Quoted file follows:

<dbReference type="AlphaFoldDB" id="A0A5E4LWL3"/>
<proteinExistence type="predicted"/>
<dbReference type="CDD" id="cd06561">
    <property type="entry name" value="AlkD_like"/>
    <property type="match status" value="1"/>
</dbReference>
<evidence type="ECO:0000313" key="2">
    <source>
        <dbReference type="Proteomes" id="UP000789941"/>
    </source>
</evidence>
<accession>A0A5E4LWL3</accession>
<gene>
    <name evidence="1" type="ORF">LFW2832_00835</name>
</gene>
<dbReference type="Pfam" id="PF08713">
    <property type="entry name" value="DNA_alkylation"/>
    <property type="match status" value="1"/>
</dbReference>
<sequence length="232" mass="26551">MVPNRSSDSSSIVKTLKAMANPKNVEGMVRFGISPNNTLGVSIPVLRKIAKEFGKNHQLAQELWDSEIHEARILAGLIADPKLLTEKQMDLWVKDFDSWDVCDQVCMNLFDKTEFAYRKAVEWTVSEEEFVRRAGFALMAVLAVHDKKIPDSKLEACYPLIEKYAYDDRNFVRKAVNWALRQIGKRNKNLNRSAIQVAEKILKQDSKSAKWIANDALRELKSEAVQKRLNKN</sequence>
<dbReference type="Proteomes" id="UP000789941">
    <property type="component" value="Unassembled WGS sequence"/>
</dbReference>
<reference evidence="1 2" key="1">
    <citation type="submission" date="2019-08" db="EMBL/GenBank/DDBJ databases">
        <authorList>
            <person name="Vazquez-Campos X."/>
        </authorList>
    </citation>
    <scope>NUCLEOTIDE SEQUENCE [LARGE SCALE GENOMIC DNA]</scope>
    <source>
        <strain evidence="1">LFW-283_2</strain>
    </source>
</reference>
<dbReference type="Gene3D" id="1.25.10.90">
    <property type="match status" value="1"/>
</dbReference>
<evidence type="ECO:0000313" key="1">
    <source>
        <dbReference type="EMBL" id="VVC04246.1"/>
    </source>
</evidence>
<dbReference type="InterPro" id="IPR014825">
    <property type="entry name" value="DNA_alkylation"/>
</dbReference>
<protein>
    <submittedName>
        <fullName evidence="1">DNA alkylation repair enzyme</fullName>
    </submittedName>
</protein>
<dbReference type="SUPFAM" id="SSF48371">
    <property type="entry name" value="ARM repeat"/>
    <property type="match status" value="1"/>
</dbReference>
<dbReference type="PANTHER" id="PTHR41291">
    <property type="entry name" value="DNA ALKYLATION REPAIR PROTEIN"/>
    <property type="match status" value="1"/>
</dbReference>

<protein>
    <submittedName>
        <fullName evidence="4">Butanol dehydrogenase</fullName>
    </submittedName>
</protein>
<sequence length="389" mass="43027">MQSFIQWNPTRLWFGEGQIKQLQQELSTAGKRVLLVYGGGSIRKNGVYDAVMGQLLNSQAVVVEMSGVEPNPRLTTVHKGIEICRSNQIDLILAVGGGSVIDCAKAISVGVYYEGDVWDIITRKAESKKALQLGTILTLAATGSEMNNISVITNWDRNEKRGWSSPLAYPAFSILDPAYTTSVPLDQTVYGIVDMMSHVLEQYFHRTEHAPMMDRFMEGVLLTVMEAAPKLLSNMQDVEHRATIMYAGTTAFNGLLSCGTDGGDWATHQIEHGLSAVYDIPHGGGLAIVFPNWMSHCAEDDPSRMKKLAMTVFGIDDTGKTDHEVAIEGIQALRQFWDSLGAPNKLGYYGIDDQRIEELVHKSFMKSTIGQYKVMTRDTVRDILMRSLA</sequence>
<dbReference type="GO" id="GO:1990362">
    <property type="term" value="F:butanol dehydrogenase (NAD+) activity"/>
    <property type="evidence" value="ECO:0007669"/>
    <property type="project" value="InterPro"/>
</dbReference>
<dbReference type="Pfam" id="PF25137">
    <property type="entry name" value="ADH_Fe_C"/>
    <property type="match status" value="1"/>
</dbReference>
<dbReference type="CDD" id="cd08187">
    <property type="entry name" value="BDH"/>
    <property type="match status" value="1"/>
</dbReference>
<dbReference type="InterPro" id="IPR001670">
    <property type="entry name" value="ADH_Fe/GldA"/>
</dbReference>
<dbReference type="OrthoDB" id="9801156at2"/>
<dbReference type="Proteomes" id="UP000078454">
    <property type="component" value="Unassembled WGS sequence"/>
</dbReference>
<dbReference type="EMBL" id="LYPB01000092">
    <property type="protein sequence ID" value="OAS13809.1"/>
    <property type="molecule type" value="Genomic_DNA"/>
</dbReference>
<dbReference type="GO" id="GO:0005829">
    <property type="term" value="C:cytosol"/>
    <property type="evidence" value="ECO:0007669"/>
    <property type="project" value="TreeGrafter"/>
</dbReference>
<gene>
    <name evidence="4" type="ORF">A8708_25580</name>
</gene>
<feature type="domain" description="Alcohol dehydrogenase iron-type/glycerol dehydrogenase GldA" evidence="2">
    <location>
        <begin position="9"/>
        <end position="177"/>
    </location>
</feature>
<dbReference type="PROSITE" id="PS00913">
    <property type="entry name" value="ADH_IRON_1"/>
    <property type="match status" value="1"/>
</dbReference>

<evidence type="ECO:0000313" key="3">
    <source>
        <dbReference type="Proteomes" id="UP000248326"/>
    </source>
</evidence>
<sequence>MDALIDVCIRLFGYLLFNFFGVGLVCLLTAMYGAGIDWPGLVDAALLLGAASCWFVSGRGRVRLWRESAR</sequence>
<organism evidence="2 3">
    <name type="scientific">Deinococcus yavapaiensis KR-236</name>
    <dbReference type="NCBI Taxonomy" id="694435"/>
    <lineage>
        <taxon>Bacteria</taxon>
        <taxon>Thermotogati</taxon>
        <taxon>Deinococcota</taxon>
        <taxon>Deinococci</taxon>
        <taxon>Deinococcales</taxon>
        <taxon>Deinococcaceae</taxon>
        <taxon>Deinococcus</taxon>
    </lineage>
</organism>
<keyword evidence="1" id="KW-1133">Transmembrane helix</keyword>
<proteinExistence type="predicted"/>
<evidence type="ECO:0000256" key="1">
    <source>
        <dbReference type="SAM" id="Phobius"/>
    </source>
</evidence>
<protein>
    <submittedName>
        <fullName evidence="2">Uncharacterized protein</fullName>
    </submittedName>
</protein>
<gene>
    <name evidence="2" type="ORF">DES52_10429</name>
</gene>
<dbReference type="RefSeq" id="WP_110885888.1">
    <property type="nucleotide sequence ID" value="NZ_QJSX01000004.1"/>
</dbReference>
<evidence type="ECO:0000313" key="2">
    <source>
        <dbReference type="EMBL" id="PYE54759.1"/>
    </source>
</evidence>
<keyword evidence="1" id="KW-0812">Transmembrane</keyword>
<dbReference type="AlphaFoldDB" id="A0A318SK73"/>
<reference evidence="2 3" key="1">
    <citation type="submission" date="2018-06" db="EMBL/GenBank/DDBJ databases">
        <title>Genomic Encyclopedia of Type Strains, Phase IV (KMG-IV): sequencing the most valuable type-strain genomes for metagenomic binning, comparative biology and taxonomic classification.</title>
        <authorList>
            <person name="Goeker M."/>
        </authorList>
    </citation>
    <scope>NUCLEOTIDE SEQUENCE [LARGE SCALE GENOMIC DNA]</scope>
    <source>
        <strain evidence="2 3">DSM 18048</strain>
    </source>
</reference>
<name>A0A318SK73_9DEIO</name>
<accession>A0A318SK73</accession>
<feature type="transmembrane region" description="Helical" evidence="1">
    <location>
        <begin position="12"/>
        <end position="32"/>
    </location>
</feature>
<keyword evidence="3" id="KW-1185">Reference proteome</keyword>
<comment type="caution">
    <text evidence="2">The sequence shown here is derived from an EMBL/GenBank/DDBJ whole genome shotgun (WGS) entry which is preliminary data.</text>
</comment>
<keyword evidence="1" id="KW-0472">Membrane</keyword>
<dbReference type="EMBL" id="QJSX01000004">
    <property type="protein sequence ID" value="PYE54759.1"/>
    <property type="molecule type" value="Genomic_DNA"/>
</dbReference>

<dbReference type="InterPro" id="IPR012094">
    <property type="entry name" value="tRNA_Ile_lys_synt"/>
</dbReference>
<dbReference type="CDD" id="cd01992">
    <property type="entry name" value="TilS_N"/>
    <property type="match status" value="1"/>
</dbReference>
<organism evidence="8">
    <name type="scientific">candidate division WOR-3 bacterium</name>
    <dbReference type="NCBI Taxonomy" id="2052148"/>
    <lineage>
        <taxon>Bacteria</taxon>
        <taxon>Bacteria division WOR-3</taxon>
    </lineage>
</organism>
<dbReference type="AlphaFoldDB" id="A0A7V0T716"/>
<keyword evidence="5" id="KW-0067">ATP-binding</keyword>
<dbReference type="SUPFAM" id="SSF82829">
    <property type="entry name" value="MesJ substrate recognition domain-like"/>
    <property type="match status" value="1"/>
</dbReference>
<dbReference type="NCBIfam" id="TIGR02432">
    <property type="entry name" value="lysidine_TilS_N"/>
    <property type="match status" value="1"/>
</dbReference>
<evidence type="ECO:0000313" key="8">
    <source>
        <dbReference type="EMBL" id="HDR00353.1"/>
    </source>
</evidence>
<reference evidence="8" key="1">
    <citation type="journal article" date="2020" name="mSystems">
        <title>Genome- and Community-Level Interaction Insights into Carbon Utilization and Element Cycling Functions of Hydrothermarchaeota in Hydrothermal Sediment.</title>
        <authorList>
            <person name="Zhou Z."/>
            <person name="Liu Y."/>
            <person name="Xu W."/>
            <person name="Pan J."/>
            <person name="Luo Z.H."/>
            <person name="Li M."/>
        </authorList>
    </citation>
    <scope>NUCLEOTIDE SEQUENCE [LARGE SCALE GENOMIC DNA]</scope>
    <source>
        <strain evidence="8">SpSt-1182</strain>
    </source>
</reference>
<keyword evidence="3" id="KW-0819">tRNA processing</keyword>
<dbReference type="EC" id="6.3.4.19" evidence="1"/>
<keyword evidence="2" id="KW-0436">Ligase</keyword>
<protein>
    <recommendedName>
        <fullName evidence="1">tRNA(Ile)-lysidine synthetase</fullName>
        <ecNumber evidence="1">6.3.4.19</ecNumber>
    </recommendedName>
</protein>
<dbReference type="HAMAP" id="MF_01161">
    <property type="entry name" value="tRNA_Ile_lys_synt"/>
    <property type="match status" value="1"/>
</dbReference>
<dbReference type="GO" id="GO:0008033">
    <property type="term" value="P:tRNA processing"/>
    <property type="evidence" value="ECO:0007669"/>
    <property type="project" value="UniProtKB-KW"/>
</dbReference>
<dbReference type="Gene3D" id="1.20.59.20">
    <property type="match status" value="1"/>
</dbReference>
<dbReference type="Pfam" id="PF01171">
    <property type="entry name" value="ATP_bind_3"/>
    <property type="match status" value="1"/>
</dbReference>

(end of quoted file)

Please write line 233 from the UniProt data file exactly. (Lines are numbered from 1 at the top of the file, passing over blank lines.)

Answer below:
        <ecNumber evidence="1">6.3.4.19</ecNumber>